Business Profile | Mike Havala

January 2017 View more

Despite spending most of his career in the for-profit world of capital markets and high finance, Mike Havala was no stranger to Naperville-based Loaves & Fishes when he was named CEO and President in October. After all, Havala had been serving as interim CEO since March and had been on the board of the volunteer-powered food pantry for more than seven years. But moving into a full-time, nonprofit leadership role was still bound to be a significant professional change of pace, a topic among several others that Havala touched upon in a recent exchange with Naperville magazine.

Why did you first decide to get involved with Loaves & Fishes back in 2009, and what was it about your time with the organization that inspired you to take on this new role and lead it into the future?

I was looking to become more involved in the community and give back. I have been fortunate with my family and my career, and it became clear to me that I needed to give back to others who need help to improve their lives. For many families, it’s often a fine line between thriving and struggling, and we have a responsibility to impact people’s lives so they are on the thriving side of the line.

As I became more heavily involved with Loaves & Fishes as the interim CEO, I grew more and more inspired by the amazing work of our volunteers and the generosity of our donors, and I ultimately felt that I could make a difference in our clients’ lives by making a bigger contribution on an everyday basis as the permanent CEO.

As you settle into the role, what are some of your top priorities for the organization?

My biggest priorities revolve around moving the organization forward to accomplish all aspects of our strategic plan, which includes increasing access to food and services to benefit more families, helping underresourced families achieve self-sufficiency, leading food insecure families toward making nutritious food choices, leading community members toward compassionate volunteer service and leading a culture of philanthropy.

If we do these things successfully, we’ll have made a strong, positive impact in our community.

Loaves & Fishes has grown tremendously over the years. What do you see as some of the organization’s main challenges in the months and years ahead?

Our community is changing, and we must adapt to serve its changing needs. To that end, I’m a big believer in daily evaluation and relentlessly looking for how we can do better tomorrow, so we’re constantly working on improving our operations, programs and other parts of the organization.

We also have challenges typical of other organizations in the nonprofit world. Since we get all of our funding from the community, we have to be out in the community every day in order to be sure that we can fund all of the things we provide to our clients.

How do you expect your depth of experience in the corporate world to help you as you transition to a full-time leadership position at a nonprofit? What adjustments do you anticipate?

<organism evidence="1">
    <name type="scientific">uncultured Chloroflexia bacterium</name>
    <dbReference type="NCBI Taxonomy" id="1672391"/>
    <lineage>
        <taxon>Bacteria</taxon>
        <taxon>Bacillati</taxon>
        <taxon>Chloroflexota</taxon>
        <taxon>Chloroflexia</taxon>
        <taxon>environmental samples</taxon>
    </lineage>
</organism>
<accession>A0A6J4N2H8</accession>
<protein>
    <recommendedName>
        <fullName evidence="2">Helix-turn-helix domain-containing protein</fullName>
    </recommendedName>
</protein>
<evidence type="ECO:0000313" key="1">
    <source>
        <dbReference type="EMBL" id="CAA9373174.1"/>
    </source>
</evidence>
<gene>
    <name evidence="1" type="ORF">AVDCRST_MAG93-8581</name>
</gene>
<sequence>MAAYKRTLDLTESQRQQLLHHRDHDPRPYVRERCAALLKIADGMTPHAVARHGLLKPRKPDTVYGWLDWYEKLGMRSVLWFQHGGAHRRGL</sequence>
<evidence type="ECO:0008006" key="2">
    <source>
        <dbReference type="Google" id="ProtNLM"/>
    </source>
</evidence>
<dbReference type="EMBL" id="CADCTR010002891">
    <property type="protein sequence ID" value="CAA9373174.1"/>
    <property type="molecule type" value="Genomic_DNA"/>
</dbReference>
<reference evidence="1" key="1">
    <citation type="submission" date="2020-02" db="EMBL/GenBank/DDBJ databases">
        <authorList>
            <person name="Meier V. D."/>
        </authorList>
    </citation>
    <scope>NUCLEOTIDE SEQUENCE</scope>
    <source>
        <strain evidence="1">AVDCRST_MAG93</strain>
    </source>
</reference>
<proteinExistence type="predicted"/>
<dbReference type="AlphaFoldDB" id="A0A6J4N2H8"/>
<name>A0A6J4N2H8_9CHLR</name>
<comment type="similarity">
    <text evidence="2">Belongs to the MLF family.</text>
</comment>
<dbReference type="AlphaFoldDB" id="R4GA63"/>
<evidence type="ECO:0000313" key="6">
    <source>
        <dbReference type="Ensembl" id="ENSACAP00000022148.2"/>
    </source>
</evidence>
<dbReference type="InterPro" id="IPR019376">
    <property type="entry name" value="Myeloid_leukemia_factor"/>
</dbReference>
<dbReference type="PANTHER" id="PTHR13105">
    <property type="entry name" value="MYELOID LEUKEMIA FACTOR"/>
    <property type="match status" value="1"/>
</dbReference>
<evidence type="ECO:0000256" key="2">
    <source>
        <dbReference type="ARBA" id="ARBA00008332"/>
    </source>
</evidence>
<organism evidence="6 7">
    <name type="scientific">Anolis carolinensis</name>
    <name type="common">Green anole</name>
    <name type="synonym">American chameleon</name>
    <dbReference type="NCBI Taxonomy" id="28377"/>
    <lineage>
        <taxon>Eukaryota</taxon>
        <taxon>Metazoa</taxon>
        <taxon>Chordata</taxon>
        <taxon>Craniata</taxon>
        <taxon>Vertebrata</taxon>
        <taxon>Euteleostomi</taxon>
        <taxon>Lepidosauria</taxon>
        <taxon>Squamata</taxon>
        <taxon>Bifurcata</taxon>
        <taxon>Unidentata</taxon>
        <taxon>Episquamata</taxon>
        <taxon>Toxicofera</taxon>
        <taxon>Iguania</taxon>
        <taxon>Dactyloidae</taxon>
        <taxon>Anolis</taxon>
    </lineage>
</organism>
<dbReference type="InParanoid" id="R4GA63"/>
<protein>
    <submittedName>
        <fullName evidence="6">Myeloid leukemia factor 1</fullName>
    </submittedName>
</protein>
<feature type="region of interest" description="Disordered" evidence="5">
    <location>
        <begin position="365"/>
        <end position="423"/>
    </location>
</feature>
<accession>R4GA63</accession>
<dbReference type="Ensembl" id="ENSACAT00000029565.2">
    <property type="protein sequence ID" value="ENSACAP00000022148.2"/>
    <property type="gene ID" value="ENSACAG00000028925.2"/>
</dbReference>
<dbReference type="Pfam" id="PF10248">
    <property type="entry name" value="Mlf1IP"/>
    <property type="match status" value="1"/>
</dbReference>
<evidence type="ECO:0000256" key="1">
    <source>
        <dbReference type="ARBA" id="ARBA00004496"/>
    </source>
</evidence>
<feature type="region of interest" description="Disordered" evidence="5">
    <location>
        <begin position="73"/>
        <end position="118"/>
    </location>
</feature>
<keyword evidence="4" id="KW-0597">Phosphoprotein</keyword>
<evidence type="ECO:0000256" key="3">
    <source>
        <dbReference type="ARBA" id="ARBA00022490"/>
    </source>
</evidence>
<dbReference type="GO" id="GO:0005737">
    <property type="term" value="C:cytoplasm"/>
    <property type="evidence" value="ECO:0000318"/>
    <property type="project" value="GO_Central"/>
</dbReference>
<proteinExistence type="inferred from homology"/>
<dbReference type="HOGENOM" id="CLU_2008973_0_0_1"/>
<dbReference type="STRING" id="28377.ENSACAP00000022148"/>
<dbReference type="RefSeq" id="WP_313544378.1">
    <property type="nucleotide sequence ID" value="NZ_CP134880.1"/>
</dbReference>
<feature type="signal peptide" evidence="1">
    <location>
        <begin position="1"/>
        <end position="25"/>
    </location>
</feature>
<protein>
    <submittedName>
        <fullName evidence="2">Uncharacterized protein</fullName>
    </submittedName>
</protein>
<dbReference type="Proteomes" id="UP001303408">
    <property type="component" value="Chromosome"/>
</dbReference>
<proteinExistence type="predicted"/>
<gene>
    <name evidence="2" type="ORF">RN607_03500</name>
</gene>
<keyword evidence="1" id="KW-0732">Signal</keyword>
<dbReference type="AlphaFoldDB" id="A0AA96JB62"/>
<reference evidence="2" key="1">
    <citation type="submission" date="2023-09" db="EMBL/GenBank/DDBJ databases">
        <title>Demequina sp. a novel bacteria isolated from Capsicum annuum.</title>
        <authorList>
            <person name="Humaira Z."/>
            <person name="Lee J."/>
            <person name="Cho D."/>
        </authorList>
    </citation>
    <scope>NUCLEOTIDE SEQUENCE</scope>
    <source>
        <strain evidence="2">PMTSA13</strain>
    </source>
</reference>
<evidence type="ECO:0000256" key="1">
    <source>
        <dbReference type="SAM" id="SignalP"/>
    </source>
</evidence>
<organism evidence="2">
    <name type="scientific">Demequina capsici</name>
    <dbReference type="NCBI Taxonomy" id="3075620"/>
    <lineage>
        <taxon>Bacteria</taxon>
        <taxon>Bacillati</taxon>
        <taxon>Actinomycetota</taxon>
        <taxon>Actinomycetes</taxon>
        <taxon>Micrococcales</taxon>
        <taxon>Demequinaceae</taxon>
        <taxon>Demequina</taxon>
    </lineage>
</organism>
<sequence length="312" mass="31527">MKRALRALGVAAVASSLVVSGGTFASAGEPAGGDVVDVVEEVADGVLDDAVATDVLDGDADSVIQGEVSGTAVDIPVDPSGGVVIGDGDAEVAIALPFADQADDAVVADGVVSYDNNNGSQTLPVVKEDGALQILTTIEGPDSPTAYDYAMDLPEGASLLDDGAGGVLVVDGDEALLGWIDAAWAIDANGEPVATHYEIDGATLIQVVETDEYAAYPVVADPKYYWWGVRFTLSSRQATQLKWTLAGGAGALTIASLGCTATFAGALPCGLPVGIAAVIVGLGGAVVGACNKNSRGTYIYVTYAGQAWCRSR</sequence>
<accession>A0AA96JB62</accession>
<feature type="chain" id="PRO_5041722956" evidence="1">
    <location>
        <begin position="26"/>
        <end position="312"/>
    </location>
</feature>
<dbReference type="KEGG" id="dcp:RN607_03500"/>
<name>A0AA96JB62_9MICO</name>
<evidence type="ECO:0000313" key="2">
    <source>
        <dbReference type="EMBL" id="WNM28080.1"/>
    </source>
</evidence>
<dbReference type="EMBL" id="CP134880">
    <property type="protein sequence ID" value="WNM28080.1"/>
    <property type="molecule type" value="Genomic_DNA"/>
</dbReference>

By and large, there are no real differences in leadership skills as they relate to nonprofits versus the corporate world. The principles and characteristics of a good leader are the same for both environments, and most traditional organizational functions work the same in both environments.

Probably the biggest difference in our case is that most of our workforce is comprised of volunteers. Last year, we had about 1,600 different volunteers log over 90,000 hours, which is the equivalent of over forty-three full-time staff. The volunteers are here because they love the mission, love directly helping our clients and love giving back to their community. As CEO, it’s important to always remember why they are here and to make sure they know how much we appreciate their amazing service.

What has been your proudest accomplishment so far in your career?

Seeing people advance and watching organizations grow and achieve great long-term results are both very satisfying for me. One example I can think of was building and financing the facility that Loaves & Fishes operates today on High Grove Lane in Naperville.

When I first joined the board, we operated out of a small, obsolete location, but through the tremendous efforts of many people in the community we were able to create, construct and finance a brand new facility—an especially challenging task amid the depths of the recession. This new facility has been a game-changer by dramatically improving the amount and quality of food and services that we can provide to our clients. And that’s the bottom line for us at Loaves & Fishes—improving the lives of the clients by helping them to become more self-sufficient.

When you’re not busy being CEO, how do you enjoy spending your free time?

My family, of course, is a top priority. I have a fantastic wife of 32 years, and for the past 27 years we have been raising our three wonderful daughters, so that has been a big part of my time outside of work. We just entered the world of empty-nesters this year, so now we are starting to get involved in a number of other things.

I love participating in sports and athletic endeavors, including running, biking, tennis, strength training and golf (which counts as exercise for me since I tend to zig-zag my way through most of the course). I also love to travel with family and friends. We usually tend to seek out a more local experience in a different city or country rather than visit the more popular attractions, which allows us to truly experience new communities, rather than just viewing their landmarks.